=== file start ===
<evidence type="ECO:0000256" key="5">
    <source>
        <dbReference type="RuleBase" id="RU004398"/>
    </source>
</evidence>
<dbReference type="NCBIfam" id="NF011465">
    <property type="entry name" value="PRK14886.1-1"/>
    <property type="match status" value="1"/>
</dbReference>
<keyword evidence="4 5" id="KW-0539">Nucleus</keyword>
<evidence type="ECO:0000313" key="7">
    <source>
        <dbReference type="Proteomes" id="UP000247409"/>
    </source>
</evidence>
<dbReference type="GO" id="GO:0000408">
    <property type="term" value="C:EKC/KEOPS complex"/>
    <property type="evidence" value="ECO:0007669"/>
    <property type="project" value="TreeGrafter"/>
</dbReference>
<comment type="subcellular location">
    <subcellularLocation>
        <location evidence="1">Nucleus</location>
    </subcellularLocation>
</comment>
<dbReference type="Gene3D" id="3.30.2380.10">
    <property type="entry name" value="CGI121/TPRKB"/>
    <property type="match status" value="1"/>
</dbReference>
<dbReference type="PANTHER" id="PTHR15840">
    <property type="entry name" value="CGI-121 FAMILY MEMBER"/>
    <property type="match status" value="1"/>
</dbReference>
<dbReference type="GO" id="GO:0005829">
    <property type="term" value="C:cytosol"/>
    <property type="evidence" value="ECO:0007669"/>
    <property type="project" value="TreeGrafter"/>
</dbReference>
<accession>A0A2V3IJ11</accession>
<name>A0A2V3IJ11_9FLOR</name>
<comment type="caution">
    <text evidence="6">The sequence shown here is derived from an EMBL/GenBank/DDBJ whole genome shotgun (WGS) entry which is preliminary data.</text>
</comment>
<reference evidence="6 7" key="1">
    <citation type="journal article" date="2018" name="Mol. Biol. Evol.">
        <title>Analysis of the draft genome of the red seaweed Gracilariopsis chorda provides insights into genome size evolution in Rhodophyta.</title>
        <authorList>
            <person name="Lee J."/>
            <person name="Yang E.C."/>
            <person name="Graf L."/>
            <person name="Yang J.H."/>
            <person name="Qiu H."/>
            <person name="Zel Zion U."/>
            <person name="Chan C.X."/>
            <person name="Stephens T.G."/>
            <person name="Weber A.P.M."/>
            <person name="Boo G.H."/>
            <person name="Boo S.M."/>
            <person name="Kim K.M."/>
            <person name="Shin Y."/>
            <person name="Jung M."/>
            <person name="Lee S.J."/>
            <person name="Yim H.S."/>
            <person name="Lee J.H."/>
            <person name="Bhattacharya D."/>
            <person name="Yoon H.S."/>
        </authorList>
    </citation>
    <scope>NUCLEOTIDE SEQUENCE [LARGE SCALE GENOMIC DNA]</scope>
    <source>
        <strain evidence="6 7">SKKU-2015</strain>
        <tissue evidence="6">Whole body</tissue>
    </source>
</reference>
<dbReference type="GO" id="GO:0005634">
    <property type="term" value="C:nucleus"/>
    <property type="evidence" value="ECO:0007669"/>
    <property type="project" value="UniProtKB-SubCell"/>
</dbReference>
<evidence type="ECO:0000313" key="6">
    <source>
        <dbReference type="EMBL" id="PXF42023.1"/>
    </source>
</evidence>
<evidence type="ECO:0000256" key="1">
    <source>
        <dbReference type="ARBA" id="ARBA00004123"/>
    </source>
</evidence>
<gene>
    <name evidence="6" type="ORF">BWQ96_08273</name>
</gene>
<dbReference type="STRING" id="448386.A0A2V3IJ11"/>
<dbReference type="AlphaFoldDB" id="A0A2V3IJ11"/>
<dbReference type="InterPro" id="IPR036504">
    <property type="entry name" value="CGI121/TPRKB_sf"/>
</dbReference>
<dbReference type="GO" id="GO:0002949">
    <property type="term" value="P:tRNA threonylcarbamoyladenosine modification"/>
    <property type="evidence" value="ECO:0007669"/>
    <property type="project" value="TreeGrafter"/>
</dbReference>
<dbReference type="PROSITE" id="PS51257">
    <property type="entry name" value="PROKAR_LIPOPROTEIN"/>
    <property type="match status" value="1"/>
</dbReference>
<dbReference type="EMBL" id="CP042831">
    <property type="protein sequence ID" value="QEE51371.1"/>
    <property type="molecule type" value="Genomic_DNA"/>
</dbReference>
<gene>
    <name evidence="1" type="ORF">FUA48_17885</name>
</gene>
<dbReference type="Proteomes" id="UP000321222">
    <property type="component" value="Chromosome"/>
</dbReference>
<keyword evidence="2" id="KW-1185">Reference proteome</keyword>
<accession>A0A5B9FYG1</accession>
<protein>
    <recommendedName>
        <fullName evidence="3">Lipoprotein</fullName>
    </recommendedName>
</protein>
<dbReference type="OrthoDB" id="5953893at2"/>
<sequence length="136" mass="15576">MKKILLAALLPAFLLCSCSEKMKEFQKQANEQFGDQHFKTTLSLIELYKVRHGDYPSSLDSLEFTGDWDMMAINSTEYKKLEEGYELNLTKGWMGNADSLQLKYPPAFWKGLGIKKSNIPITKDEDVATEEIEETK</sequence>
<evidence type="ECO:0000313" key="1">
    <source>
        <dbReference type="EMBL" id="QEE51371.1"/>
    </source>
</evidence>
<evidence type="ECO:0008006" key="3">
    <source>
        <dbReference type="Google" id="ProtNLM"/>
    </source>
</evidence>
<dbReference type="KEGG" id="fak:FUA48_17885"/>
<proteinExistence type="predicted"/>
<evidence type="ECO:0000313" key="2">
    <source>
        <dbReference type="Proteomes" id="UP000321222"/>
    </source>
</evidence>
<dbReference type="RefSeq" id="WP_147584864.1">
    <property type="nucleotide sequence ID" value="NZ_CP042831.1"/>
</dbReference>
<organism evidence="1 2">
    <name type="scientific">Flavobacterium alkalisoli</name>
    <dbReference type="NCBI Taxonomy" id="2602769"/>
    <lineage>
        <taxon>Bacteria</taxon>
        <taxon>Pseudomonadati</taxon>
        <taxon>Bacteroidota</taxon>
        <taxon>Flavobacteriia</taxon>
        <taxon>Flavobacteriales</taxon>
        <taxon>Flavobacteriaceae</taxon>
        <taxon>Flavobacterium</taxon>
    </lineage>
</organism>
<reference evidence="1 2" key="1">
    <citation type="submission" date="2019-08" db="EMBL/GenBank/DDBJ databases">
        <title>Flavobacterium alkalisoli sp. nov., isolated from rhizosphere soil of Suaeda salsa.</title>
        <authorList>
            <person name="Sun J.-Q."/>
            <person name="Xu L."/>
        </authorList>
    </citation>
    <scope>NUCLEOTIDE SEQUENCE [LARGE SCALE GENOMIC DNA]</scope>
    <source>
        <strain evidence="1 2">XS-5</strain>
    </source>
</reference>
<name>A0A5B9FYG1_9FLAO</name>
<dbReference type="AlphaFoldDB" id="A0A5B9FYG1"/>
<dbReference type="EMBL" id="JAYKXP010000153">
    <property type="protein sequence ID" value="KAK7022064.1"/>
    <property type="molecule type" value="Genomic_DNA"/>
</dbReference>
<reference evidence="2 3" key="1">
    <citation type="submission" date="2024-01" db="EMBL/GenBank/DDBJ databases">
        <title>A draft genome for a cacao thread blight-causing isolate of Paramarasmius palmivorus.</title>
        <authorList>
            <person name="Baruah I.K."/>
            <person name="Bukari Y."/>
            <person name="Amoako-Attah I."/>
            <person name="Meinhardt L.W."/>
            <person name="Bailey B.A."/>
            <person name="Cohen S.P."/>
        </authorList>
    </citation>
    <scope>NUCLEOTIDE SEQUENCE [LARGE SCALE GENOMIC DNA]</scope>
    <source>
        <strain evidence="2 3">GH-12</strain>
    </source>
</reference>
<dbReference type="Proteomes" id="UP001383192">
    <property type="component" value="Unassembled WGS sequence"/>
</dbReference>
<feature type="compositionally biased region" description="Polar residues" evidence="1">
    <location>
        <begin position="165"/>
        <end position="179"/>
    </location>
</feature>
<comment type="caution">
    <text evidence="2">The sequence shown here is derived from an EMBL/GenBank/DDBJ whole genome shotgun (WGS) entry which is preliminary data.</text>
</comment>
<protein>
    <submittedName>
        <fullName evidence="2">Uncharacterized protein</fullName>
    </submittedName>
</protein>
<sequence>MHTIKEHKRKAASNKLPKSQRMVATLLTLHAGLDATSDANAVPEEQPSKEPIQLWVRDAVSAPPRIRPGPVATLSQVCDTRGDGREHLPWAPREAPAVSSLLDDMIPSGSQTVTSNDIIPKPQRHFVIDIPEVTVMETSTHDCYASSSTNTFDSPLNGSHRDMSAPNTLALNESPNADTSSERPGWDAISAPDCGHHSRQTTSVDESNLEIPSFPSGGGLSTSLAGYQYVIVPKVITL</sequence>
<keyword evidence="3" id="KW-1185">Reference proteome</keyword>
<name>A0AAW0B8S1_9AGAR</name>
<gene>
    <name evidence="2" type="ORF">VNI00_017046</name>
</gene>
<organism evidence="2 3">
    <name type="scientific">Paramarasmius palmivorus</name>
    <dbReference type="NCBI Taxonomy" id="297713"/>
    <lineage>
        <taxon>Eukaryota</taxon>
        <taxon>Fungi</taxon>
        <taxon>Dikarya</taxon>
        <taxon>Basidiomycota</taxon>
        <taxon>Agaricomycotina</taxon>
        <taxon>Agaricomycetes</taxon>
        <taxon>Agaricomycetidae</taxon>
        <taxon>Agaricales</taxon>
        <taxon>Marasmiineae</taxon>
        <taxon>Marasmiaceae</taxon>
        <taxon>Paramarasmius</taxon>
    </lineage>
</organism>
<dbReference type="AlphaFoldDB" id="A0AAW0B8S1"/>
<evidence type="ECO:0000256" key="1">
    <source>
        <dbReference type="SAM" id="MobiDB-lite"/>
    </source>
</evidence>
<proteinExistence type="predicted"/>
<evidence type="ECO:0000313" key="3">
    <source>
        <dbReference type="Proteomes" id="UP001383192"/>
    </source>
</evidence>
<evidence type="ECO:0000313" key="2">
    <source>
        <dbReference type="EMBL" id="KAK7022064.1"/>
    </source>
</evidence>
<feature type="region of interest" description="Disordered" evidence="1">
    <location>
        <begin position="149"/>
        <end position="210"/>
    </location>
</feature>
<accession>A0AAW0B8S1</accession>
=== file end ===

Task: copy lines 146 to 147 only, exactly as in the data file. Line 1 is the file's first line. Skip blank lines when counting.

<organism evidence="1 2">
    <name type="scientific">Flavobacterium alkalisoli</name>